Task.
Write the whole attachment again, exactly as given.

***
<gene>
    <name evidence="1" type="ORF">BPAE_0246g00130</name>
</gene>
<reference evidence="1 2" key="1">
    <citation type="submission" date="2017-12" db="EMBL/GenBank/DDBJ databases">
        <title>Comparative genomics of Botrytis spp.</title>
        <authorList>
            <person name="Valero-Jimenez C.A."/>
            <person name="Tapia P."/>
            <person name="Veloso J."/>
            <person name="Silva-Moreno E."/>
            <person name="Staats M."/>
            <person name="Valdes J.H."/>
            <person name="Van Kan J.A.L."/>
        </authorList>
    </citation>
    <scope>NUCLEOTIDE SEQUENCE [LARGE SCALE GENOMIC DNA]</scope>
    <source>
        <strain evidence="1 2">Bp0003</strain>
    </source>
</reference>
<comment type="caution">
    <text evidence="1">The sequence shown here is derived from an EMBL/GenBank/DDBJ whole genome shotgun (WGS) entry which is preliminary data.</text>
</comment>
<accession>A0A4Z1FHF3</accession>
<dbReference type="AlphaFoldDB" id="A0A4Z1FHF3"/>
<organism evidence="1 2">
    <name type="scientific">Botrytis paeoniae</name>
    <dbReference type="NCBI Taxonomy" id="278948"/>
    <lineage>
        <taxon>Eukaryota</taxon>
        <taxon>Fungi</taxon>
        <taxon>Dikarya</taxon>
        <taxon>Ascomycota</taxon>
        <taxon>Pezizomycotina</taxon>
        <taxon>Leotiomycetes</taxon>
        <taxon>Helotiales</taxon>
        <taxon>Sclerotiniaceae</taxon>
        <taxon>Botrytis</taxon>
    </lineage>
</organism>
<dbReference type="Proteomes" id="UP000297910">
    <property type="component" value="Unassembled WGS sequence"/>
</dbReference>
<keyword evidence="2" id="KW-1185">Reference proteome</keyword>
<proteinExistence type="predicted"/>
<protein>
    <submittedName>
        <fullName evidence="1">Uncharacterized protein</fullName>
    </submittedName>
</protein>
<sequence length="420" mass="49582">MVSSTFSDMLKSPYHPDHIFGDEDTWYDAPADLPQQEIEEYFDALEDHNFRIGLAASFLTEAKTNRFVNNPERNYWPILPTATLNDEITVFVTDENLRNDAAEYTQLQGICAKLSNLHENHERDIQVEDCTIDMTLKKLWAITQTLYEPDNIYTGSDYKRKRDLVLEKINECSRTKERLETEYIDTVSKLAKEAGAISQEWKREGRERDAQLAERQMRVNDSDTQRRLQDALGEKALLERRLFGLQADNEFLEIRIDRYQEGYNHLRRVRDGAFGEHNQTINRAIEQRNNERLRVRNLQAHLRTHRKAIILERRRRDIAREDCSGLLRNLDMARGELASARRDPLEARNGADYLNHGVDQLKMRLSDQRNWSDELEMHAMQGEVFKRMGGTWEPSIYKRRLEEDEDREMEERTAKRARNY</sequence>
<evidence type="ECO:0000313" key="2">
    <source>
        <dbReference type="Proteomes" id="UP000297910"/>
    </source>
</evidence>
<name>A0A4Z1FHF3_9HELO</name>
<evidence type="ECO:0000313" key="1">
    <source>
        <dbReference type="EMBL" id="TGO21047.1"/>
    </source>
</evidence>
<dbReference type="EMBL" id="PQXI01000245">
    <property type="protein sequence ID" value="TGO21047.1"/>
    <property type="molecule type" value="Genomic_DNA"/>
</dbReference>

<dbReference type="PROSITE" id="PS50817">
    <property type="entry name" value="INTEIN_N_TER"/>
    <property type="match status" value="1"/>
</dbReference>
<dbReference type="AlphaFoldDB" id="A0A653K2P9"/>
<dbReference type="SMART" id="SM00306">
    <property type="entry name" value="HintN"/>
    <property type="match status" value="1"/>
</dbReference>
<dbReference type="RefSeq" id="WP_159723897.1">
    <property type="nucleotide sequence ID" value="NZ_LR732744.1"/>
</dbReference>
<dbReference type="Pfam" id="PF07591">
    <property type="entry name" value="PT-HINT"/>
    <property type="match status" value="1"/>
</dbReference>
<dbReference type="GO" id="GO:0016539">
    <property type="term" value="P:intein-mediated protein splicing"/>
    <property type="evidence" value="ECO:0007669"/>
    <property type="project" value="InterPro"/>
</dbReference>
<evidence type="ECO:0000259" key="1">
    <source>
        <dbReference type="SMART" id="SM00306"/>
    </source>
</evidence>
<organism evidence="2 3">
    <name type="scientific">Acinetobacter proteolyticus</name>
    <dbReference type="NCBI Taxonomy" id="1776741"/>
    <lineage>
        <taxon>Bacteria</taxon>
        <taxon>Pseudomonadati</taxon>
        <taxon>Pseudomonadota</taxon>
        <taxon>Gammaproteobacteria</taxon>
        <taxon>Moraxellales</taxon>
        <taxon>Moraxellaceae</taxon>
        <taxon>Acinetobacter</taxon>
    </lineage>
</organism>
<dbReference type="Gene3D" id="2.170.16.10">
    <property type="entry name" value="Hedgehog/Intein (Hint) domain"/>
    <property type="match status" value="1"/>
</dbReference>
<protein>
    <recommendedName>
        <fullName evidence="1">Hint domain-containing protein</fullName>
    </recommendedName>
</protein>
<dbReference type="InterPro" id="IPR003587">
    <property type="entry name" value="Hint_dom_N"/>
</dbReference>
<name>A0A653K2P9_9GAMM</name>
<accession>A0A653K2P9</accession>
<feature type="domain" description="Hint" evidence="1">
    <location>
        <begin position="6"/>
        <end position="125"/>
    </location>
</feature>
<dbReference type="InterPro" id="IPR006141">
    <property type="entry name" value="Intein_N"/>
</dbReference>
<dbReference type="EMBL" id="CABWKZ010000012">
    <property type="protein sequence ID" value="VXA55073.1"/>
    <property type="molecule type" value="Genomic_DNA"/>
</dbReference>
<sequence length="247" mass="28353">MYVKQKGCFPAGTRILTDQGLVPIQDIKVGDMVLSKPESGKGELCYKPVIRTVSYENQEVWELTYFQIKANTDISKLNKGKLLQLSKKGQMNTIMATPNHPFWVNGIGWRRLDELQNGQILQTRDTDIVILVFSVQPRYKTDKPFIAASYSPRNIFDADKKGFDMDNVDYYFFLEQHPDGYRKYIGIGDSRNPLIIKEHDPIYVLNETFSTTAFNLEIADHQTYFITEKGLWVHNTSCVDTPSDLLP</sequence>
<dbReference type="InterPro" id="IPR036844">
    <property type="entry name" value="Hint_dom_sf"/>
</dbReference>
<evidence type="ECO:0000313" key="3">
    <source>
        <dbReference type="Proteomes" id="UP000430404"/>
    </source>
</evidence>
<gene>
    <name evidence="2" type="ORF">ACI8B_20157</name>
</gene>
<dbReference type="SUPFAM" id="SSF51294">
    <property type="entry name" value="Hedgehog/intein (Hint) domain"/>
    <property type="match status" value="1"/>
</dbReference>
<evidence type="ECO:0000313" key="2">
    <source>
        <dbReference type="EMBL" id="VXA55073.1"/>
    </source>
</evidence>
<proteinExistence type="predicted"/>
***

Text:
<gene>
    <name evidence="1" type="ORF">BPAE_0246g00130</name>
</gene>
<reference evidence="1 2" key="1">
    <citation type="submission" date="2017-12" db="EMBL/GenBank/DDBJ databases">
        <title>Comparative genomics of Botrytis spp.</title>
        <authorList>
            <person name="Valero-Jimenez C.A."/>
            <person name="Tapia P."/>
            <person name="Veloso J."/>
            <person name="Silva-Moreno E."/>
            <person name="Staats M."/>
            <person name="Valdes J.H."/>
            <person name="Van Kan J.A.L."/>
        </authorList>
    </citation>
    <scope>NUCLEOTIDE SEQUENCE [LARGE SCALE GENOMIC DNA]</scope>
    <source>
        <strain evidence="1 2">Bp0003</strain>
    </source>
</reference>
<comment type="caution">
    <text evidence="1">The sequence shown here is derived from an EMBL/GenBank/DDBJ whole genome shotgun (WGS) entry which is preliminary data.</text>
</comment>
<accession>A0A4Z1FHF3</accession>
<dbReference type="AlphaFoldDB" id="A0A4Z1FHF3"/>
<organism evidence="1 2">
    <name type="scientific">Botrytis paeoniae</name>
    <dbReference type="NCBI Taxonomy" id="278948"/>
    <lineage>
        <taxon>Eukaryota</taxon>
        <taxon>Fungi</taxon>
        <taxon>Dikarya</taxon>
        <taxon>Ascomycota</taxon>
        <taxon>Pezizomycotina</taxon>
        <taxon>Leotiomycetes</taxon>
        <taxon>Helotiales</taxon>
        <taxon>Sclerotiniaceae</taxon>
        <taxon>Botrytis</taxon>
    </lineage>
</organism>
<dbReference type="Proteomes" id="UP000297910">
    <property type="component" value="Unassembled WGS sequence"/>
</dbReference>
<keyword evidence="2" id="KW-1185">Reference proteome</keyword>
<proteinExistence type="predicted"/>
<protein>
    <submittedName>
        <fullName evidence="1">Uncharacterized protein</fullName>
    </submittedName>
</protein>
<sequence length="420" mass="49582">MVSSTFSDMLKSPYHPDHIFGDEDTWYDAPADLPQQEIEEYFDALEDHNFRIGLAASFLTEAKTNRFVNNPERNYWPILPTATLNDEITVFVTDENLRNDAAEYTQLQGICAKLSNLHENHERDIQVEDCTIDMTLKKLWAITQTLYEPDNIYTGSDYKRKRDLVLEKINECSRTKERLETEYIDTVSKLAKEAGAISQEWKREGRERDAQLAERQMRVNDSDTQRRLQDALGEKALLERRLFGLQADNEFLEIRIDRYQEGYNHLRRVRDGAFGEHNQTINRAIEQRNNERLRVRNLQAHLRTHRKAIILERRRRDIAREDCSGLLRNLDMARGELASARRDPLEARNGADYLNHGVDQLKMRLSDQRNWSDELEMHAMQGEVFKRMGGTWEPSIYKRRLEEDEDREMEERTAKRARNY</sequence>
<evidence type="ECO:0000313" key="2">
    <source>
        <dbReference type="Proteomes" id="UP000297910"/>
    </source>
</evidence>
<name>A0A4Z1FHF3_9HELO</name>
<evidence type="ECO:0000313" key="1">
    <source>
        <dbReference type="EMBL" id="TGO21047.1"/>
    </source>
</evidence>
<dbReference type="EMBL" id="PQXI01000245">
    <property type="protein sequence ID" value="TGO21047.1"/>
    <property type="molecule type" value="Genomic_DNA"/>
</dbReference>

<dbReference type="PROSITE" id="PS50817">
    <property type="entry name" value="INTEIN_N_TER"/>
    <property type="match status" value="1"/>
</dbReference>
<dbReference type="AlphaFoldDB" id="A0A653K2P9"/>
<dbReference type="SMART" id="SM00306">
    <property type="entry name" value="HintN"/>
    <property type="match status" value="1"/>
</dbReference>
<dbReference type="RefSeq" id="WP_159723897.1">
    <property type="nucleotide sequence ID" value="NZ_LR732744.1"/>
</dbReference>
<dbReference type="Pfam" id="PF07591">
    <property type="entry name" value="PT-HINT"/>
    <property type="match status" value="1"/>
</dbReference>
<dbReference type="GO" id="GO:0016539">
    <property type="term" value="P:intein-mediated protein splicing"/>
    <property type="evidence" value="ECO:0007669"/>
    <property type="project" value="InterPro"/>
</dbReference>
<evidence type="ECO:0000259" key="1">
    <source>
        <dbReference type="SMART" id="SM00306"/>
    </source>
</evidence>
<organism evidence="2 3">
    <name type="scientific">Acinetobacter proteolyticus</name>
    <dbReference type="NCBI Taxonomy" id="1776741"/>
    <lineage>
        <taxon>Bacteria</taxon>
        <taxon>Pseudomonadati</taxon>
        <taxon>Pseudomonadota</taxon>
        <taxon>Gammaproteobacteria</taxon>
        <taxon>Moraxellales</taxon>
        <taxon>Moraxellaceae</taxon>
        <taxon>Acinetobacter</taxon>
    </lineage>
</organism>
<dbReference type="Gene3D" id="2.170.16.10">
    <property type="entry name" value="Hedgehog/Intein (Hint) domain"/>
    <property type="match status" value="1"/>
</dbReference>
<protein>
    <recommendedName>
        <fullName evidence="1">Hint domain-containing protein</fullName>
    </recommendedName>
</protein>
<dbReference type="InterPro" id="IPR003587">
    <property type="entry name" value="Hint_dom_N"/>
</dbReference>
<name>A0A653K2P9_9GAMM</name>
<accession>A0A653K2P9</accession>
<feature type="domain" description="Hint" evidence="1">
    <location>
        <begin position="6"/>
        <end position="125"/>
    </location>
</feature>
<dbReference type="InterPro" id="IPR006141">
    <property type="entry name" value="Intein_N"/>
</dbReference>
<dbReference type="EMBL" id="CABWKZ010000012">
    <property type="protein sequence ID" value="VXA55073.1"/>
    <property type="molecule type" value="Genomic_DNA"/>
</dbReference>
<sequence length="247" mass="28353">MYVKQKGCFPAGTRILTDQGLVPIQDIKVGDMVLSKPESGKGELCYKPVIRTVSYENQEVWELTYFQIKANTDISKLNKGKLLQLSKKGQMNTIMATPNHPFWVNGIGWRRLDELQNGQILQTRDTDIVILVFSVQPRYKTDKPFIAASYSPRNIFDADKKGFDMDNVDYYFFLEQHPDGYRKYIGIGDSRNPLIIKEHDPIYVLNETFSTTAFNLEIADHQTYFITEKGLWVHNTSCVDTPSDLLP</sequence>
<dbReference type="InterPro" id="IPR036844">
    <property type="entry name" value="Hint_dom_sf"/>
</dbReference>
<evidence type="ECO:0000313" key="3">
    <source>
        <dbReference type="Proteomes" id="UP000430404"/>
    </source>
</evidence>
<gene>
    <name evidence="2" type="ORF">ACI8B_20157</name>
</gene>
<dbReference type="SUPFAM" id="SSF51294">
    <property type="entry name" value="Hedgehog/intein (Hint) domain"/>
    <property type="match status" value="1"/>
</dbReference>
<evidence type="ECO:0000313" key="2">
    <source>
        <dbReference type="EMBL" id="VXA55073.1"/>
    </source>
</evidence>
<proteinExistence type="predicted"/>